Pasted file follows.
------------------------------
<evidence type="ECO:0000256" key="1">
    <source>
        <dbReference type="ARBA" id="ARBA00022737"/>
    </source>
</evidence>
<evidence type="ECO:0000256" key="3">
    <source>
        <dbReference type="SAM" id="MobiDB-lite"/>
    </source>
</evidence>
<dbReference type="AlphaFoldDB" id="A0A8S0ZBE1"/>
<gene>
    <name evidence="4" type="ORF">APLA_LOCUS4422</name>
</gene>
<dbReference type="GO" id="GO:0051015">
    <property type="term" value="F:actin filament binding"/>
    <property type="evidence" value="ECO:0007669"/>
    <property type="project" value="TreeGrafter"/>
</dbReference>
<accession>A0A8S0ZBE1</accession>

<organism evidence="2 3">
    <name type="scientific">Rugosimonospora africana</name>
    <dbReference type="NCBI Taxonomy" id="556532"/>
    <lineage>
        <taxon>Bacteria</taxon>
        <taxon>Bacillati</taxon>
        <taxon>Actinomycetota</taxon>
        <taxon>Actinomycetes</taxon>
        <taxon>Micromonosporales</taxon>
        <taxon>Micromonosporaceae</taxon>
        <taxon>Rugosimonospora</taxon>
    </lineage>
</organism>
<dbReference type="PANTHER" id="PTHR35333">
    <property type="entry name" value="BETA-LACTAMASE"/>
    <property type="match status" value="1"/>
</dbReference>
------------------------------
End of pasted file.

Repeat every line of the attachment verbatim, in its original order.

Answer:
<evidence type="ECO:0000256" key="1">
    <source>
        <dbReference type="ARBA" id="ARBA00022737"/>
    </source>
</evidence>
<evidence type="ECO:0000256" key="3">
    <source>
        <dbReference type="SAM" id="MobiDB-lite"/>
    </source>
</evidence>
<dbReference type="AlphaFoldDB" id="A0A8S0ZBE1"/>
<gene>
    <name evidence="4" type="ORF">APLA_LOCUS4422</name>
</gene>
<dbReference type="GO" id="GO:0051015">
    <property type="term" value="F:actin filament binding"/>
    <property type="evidence" value="ECO:0007669"/>
    <property type="project" value="TreeGrafter"/>
</dbReference>
<accession>A0A8S0ZBE1</accession>

<organism evidence="2 3">
    <name type="scientific">Rugosimonospora africana</name>
    <dbReference type="NCBI Taxonomy" id="556532"/>
    <lineage>
        <taxon>Bacteria</taxon>
        <taxon>Bacillati</taxon>
        <taxon>Actinomycetota</taxon>
        <taxon>Actinomycetes</taxon>
        <taxon>Micromonosporales</taxon>
        <taxon>Micromonosporaceae</taxon>
        <taxon>Rugosimonospora</taxon>
    </lineage>
</organism>
<dbReference type="PANTHER" id="PTHR35333">
    <property type="entry name" value="BETA-LACTAMASE"/>
    <property type="match status" value="1"/>
</dbReference>